It is also said in some sources that Shatarupa kept changing her form. She became every creature on earth to avoid Brahma. He however, changed his form to the male version of whatever she was and thus every animal community in the world was created. Lord Shiva then admonished Brahma for demonstrating behaviour of an incestuous nature and chopped off his fifth head for 'unholy' behaviour. Since Brahma had distracted his mind from the soul and towards the cravings of the flesh, Shiva's curse was that people should not worship Brahma. As a form of repentance, it is said that Brahma has been continually reciting the four Vedas since this time, one from each of his four heads.

A second view of why Brahma is not worshipped , and a more sympathetic one, is that Brahma's role as the creator is over. It is left to Vishnu to preserve the world and Shiva to continue its path of cosmic reincarnation.


Vishnu is the second god in the Hindu triumvirate (or Trimurti). His role is to return to the earth in troubled times and restore the balance of good and evil. So far, he has been reincarnated nine times, but Hindus believe that he will be reincarnated one last time close to the end of this world. He is particularly associated with light and especially with the Sun.

In early texts, Vishnu is not included as one of the original seven solar gods (Adityas), but in later texts he is mentioned as leading them. From this time, Vishnu appears to have gained more prominence, and by the time of the Brahmanas (commentaries of the Vedas), he is regarded as the most important of all gods.

Two of Vishnu's incarnations, Rama and Krishna, are also the subject of the epic stories Ramayana and Mahabharata, respectively.

What does Vishnu look like?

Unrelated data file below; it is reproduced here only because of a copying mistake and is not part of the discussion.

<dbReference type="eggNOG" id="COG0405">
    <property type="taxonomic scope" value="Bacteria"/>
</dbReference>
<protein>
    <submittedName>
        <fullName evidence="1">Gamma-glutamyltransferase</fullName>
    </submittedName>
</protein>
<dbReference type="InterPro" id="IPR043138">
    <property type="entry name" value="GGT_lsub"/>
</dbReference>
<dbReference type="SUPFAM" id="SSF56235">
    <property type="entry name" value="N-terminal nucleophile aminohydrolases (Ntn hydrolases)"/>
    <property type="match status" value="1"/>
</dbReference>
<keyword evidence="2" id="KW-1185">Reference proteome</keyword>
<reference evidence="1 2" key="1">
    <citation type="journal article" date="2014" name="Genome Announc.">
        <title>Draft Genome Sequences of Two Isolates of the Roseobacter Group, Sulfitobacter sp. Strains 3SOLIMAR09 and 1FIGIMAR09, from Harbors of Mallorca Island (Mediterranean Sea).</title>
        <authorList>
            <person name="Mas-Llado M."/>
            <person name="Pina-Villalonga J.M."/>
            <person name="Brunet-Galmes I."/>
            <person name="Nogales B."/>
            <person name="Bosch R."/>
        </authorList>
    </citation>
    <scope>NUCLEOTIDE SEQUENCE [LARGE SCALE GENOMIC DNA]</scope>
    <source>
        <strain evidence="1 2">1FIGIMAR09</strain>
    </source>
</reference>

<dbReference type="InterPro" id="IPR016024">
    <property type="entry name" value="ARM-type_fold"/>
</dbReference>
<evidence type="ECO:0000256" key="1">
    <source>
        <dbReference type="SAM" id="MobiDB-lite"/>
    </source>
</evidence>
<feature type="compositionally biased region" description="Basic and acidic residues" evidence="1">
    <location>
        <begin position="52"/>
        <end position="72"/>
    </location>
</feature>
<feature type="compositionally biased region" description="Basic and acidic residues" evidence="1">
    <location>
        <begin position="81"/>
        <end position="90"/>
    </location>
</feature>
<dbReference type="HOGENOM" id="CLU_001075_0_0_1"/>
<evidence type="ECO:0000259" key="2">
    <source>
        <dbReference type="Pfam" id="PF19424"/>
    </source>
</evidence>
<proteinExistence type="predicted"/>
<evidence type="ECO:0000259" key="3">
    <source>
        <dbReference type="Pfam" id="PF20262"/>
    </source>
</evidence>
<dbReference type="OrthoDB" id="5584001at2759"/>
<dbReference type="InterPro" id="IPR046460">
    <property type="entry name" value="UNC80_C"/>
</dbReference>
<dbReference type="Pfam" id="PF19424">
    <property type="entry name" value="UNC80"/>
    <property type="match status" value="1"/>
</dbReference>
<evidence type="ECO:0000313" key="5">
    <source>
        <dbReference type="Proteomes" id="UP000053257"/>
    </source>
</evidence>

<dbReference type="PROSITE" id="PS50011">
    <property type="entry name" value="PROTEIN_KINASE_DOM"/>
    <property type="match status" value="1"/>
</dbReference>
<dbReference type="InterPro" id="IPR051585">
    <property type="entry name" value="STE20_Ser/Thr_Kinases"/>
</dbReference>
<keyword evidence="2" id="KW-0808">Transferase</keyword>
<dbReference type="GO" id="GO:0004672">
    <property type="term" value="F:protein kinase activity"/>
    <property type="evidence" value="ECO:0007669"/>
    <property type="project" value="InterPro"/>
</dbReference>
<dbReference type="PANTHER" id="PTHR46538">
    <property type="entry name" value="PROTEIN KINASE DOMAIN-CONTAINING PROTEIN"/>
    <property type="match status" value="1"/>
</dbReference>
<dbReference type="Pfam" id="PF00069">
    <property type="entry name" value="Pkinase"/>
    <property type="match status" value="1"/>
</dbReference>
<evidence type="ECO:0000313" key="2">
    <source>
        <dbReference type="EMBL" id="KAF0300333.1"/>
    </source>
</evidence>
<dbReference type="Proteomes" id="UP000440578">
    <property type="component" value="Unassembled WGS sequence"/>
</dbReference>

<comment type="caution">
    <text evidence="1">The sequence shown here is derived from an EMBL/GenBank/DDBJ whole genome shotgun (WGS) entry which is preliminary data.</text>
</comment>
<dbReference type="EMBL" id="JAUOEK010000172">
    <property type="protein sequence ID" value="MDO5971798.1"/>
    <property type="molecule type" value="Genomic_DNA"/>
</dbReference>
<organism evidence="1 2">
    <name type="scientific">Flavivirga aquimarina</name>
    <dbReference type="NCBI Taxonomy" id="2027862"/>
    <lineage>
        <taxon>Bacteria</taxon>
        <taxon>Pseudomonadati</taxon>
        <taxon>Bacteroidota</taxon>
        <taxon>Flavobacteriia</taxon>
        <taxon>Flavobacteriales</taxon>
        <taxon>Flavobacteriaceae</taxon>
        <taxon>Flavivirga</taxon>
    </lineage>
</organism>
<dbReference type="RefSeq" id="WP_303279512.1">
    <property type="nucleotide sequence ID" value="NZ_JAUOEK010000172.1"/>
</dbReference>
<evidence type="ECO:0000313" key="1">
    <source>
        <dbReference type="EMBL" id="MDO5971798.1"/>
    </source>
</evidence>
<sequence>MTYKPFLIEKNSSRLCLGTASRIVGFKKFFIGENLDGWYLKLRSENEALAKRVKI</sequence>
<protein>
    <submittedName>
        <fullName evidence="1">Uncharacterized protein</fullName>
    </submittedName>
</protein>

Vishnu is represented with a human body, often with blue coloured skin and with four arms. His hands always carry four objects in them, representing the things he is responsible for. The conch: the sound this produces 'Om', represents the primeval sound of creation, the chakra, or discus: symbolises the mind, the lotus flower: an example of glorious existence and liberation, and the mace: represents mental and physical strength.

Vishnu has appeared in various incarnations nine times on this earth, with the tenth predicted. These are:

Matsya (fish) - Some Hindus believe that this is the similar to the biblical representation of Noah
Kurma (turtle) - Churning of the Ocean
Varaha (pig/boar) - In this avatar, Vishnu recovered the stolen Vedas
Narasimha (half lion, half man) - Vishnu managed to vanquish a demon who had gained immunity from attacks from man, beast or god
Vamana (dwarf sage with the ability to grow) - In this story, the evil demon Bali had taken over the earth and had pushed all of the gods from the heavens as well. Vishnu took the form of a dwarf, who tricked Bali into giving him as much of Bali's empire as he could cover in three steps. Vishnu as Vamana grew so large that with one step he had covered the earth, with the second the heavens, thus returning the ownership to the gods.
Parasurama (fierce man/hunter) - Vishnu rids the earth of irreligious and sinful monarchs
Rama (greatest warrior/ideal man) - As Rama, he kills the demon King Ravana, who abducted his wife Sita
Krishna (mentally advanced man) - Krishna is the hero of the Mahabharata, an epic poem. He also delivered his famous message, known as the Baghavad Gita.
Buddha (the all knowing one) - Who appeared in the 5th century BCE. In some traditions, Balarama replaces Buddha as an incarnation of Vishnu.
Kalki - Expected towards the end of this present age of decline, as a person on earth, seated on a white horse.

Vishnu in Hindu Mythology
The churning of the Milky Ocean is the story that explains how the gods finally defeated the demons and became immortal. In the story, Vishnu advised the other gods to churn the Milky Ocean in order to recover a number of lost treasures, including the elixir of immortality and Lakshmi, the goddess of success and wealth. Both of these items would enable the gods to defeat the demons who had taken taken over the universe.

Knowing the gods would be unable to churn the great ocean themselves, Vishnu struck a deal with the demons. He told them they would get a share of the treasures, including the elixir of immortality, if they helped to churn. They agreed. Vishnu told the gods and demons they should use Mount Madura as a churning stick, and the giant serpent, Vasuki, as a rope. Vishnu managed to persuade the demons to hold the head of the snake, which was spitting furiously, while the gods held the tail end. The serpent was then coiled around the mountain. Each side alternately pulled the rope then allowed it to relax, causing the mountain to rotate in the water.